The Weirdass Pajama Festival was curated by top Indian comedian and actor, Vir Das.

Vir Das Copa Juhu Mumbai

Vir Das jams with his band at Copa in Juhu Beach.

I didn’t expect much from a comedy scene that has only been around for about six years, so I was surprised to learn Vir and his WeirdAss Comedy crew put on 120 shows in Mumbai, Pune and Delhi over two weeks.

St. Andrews Auditorium, Mumbai

St. Andrews Auditorium, Mumbai

Ishanya Amphitheater, Pune, India

Ishanya Amphitheater, Pune, India

Damn! I’ve been to festivals that have a hard time getting performers to one show, let alone 120. I did six shows in total, and most of them were packed to capacity.
Vir’s team pulled it off without a hitch, masterfully coordinating hotels, meals, crew and transportation. This is a two-year old event that felt like a seasoned, world-class festival.

Weirdass Pajama Comedy Festival staff and Eric Schwartz

With WeirdAss Pajama Festival staff.

What a bunch of over-achievers! That’s probably the biggest difference between Indian and American comedians. American comics are often characterized as slackers who “get up at the crack of noon.”  Many get into stand up to avoid a day job.  But the Indian comics I met seemed like the best and brightest in the country. They were an educated bunch, with many comedians holding engineering or doctorate degrees.  What’s harder? Getting laughs for 10 minutes or completing a phD dissertation?

I was blown away. How could a country like India create a such a vibrant comedy scene that could compare to most major US cities? I remembered about 10 years ago when an Indian-Canadian named Russell Peters played sold out shows across the country after his clips went viral. Since then, a few inspired Indians have put in many hours of hard work to earn their stripes on the mic. You don’t have to look further than Vir, who can pretty much do anything: stand-up, acting, music, even organizing a comedy festival!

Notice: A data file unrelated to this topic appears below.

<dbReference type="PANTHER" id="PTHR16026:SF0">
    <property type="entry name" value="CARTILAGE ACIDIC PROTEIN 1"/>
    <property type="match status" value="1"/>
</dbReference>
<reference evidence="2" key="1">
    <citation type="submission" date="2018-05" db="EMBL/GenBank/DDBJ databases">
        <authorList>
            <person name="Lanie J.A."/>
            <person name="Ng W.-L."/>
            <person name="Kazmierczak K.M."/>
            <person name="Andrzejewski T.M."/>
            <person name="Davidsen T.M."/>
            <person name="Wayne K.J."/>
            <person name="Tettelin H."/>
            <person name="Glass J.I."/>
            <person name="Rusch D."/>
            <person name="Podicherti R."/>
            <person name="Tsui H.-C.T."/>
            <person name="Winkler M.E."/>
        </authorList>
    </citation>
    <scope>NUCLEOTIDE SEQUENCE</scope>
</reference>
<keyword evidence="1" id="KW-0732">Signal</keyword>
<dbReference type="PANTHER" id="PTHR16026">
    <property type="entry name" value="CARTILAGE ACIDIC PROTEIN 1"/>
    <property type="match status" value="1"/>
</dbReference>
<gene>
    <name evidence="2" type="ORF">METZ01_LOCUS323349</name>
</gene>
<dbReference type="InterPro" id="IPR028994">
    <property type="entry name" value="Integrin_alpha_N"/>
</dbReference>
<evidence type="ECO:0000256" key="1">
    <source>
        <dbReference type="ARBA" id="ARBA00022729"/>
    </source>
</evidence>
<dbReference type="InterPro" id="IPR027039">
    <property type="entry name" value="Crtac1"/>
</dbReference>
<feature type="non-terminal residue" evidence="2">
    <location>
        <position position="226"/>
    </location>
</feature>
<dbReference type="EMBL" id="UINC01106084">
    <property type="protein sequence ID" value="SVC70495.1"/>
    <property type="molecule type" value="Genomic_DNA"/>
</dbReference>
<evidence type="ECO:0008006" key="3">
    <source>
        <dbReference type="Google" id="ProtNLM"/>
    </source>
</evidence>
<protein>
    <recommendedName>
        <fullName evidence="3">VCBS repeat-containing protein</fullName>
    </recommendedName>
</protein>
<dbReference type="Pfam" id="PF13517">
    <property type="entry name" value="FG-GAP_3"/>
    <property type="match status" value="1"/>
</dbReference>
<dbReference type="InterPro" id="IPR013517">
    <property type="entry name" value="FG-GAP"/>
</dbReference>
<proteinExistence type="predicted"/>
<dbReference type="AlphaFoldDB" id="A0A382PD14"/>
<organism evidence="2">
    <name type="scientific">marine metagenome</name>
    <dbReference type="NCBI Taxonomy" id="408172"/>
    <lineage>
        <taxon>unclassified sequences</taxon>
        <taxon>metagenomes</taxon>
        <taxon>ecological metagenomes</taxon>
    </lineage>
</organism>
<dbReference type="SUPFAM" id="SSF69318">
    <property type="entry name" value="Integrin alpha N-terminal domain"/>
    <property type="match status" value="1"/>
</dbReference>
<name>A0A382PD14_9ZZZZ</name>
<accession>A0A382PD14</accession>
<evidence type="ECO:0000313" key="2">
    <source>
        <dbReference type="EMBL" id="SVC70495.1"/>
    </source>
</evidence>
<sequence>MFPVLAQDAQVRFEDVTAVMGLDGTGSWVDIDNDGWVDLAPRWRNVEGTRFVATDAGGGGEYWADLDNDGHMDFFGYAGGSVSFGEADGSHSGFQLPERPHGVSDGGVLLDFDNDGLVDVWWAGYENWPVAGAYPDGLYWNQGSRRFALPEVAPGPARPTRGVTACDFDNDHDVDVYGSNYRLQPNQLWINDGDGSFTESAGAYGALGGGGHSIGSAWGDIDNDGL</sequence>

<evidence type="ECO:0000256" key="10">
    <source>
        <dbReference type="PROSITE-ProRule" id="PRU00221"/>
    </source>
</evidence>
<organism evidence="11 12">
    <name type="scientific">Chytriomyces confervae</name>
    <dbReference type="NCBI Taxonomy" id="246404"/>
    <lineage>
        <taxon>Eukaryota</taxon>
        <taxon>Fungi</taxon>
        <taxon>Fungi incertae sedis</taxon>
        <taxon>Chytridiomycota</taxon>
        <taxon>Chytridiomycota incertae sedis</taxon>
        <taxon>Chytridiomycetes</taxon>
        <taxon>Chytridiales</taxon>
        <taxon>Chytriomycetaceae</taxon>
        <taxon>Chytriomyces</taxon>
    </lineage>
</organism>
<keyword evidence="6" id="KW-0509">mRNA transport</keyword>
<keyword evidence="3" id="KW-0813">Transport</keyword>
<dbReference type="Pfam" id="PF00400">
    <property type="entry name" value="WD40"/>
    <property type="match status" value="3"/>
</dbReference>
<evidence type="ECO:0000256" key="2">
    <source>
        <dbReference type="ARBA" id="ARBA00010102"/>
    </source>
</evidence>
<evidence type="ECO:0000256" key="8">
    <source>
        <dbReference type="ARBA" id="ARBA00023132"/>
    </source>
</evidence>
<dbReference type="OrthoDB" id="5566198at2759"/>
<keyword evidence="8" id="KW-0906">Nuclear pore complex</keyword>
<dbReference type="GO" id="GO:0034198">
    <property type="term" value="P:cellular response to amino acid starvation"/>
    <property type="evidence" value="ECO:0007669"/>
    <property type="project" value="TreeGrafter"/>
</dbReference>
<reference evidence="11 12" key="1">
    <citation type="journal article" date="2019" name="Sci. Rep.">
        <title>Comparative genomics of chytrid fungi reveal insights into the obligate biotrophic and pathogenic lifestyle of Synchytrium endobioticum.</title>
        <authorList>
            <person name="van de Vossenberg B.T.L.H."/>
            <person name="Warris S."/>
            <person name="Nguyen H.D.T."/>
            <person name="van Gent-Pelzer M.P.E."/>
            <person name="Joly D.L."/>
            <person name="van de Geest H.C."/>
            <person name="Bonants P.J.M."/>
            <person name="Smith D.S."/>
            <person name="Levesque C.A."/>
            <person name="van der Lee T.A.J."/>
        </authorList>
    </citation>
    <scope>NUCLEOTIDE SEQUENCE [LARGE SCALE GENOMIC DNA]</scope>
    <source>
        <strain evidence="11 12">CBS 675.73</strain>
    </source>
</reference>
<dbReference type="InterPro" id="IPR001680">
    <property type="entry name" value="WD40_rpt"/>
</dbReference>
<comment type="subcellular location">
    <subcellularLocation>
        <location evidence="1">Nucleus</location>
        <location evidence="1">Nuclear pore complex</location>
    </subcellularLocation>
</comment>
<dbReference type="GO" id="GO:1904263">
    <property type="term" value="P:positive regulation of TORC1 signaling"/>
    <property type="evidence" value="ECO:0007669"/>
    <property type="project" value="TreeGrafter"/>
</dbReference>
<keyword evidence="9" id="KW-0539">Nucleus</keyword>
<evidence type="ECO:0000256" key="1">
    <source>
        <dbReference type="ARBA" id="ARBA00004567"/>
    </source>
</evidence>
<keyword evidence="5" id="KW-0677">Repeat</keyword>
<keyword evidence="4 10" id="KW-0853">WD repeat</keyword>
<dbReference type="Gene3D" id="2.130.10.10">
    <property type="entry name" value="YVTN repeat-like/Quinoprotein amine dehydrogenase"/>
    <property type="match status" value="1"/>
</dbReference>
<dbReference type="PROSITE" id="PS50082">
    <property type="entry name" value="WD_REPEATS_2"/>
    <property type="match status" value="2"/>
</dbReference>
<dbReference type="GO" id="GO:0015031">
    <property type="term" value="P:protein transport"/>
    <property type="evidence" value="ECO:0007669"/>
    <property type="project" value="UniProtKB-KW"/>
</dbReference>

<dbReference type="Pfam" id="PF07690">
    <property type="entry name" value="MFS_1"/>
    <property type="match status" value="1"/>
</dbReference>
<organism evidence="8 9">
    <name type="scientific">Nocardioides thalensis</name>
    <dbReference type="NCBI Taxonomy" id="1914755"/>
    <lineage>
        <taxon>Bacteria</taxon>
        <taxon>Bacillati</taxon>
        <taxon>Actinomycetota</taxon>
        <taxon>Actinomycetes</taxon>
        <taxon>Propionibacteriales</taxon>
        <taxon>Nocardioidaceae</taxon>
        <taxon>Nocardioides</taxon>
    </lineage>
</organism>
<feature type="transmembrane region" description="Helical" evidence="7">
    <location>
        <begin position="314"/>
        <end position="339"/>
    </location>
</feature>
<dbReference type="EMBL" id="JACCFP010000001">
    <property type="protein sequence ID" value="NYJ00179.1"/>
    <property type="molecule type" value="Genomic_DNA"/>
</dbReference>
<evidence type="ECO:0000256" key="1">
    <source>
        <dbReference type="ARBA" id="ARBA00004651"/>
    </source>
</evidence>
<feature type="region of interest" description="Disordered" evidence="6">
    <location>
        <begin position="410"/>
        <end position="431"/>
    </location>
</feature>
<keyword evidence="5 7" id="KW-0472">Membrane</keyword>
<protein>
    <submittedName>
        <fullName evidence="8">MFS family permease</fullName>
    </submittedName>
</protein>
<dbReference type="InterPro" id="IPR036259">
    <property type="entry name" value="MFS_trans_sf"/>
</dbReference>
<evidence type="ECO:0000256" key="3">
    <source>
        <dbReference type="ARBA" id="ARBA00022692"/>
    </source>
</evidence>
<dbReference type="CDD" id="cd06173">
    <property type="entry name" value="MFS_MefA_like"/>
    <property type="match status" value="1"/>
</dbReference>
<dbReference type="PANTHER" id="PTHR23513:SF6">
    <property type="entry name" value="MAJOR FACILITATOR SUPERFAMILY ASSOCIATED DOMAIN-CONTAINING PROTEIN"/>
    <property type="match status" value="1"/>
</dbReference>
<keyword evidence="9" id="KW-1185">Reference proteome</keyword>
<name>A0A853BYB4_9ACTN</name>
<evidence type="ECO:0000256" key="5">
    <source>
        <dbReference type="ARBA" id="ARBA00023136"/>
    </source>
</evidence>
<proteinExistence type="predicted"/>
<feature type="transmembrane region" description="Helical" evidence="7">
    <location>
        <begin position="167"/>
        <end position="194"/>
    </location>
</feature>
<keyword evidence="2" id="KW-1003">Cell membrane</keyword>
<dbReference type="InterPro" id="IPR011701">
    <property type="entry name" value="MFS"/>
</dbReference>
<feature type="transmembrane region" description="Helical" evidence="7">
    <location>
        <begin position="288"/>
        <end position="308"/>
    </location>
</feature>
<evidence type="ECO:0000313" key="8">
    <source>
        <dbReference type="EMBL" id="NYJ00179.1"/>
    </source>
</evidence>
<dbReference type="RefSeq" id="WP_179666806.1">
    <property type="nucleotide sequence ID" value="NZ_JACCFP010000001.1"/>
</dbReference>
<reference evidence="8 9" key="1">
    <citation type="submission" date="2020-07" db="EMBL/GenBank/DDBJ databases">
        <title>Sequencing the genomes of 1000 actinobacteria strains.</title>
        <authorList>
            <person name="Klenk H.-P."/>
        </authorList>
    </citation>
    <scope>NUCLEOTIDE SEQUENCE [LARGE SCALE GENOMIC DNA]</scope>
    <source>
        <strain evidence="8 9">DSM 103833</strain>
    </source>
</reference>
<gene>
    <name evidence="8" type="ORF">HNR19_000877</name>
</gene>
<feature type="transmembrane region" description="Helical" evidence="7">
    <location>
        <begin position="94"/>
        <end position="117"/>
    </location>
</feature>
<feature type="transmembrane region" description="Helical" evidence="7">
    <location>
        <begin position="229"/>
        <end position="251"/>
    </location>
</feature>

The other difference between Indian and American comics is that the comedy community there was super supportive—quite refreshing compared to my hyper-competitive hometown of Los Angeles. They gave each other tag lines, watched each others’ sets intently and even gave me cultural references that made a huge difference in my performances.

6.  What was your favorite part?
I have to say the relationships I have started are the most valuable thing I got from the trip.  So, here are few of my new friends, as well as some random pics from the trip.  Make sure to click the performer links and become their fans, as I am.

Enjoy!

Mumbai Church Eric Schwartz Rebecca Vaz Jeremy Craven

Jeremy Craven, Rebecca Vaz and me at a famous, important Mumbai church I can’t remember the name of.

Eric Schwartz, Amit Tandon and photobomb by Jeeveshu Ahluwalia

Me, Amit Tandon and a photobombing Jeeveshu Ahluwalia

Glow Worm Pictures and Eric Schwartz

Me and the guys from Glow Worm Pictures.

ERic Schwartz Sumukhi Suresh

Feeling adorbs next to Sumukhi Suresh.

Sharul Channa Eric Schwartz

Sharul Channa and me trying to be like her.

Jeremy Craven Fort Bandra

Jeremy Craven after I told them he was Bradley Cooper.

Eric Schwartz

Star of India

India Traffic Signs

Guy-in-a-bad-suit Crossing.

Weirdass Pajama Comedy Festival Eric Schwartz

This guy reminded me of my favorite ice cream sandwich. I probably reminded him of his favorite sausage link.

Ghandi money

I’m on the money!

Weirdass Pajama Comedy Festival Mumbai Pune Delhi India Eric Schwartz

See you again soon. MMMMbai!

Join the discussion

You may also like...

0

Leave a Reply

Your email address will not be published. Required fields are marked *

Schwartz Force

Share this post with your friends!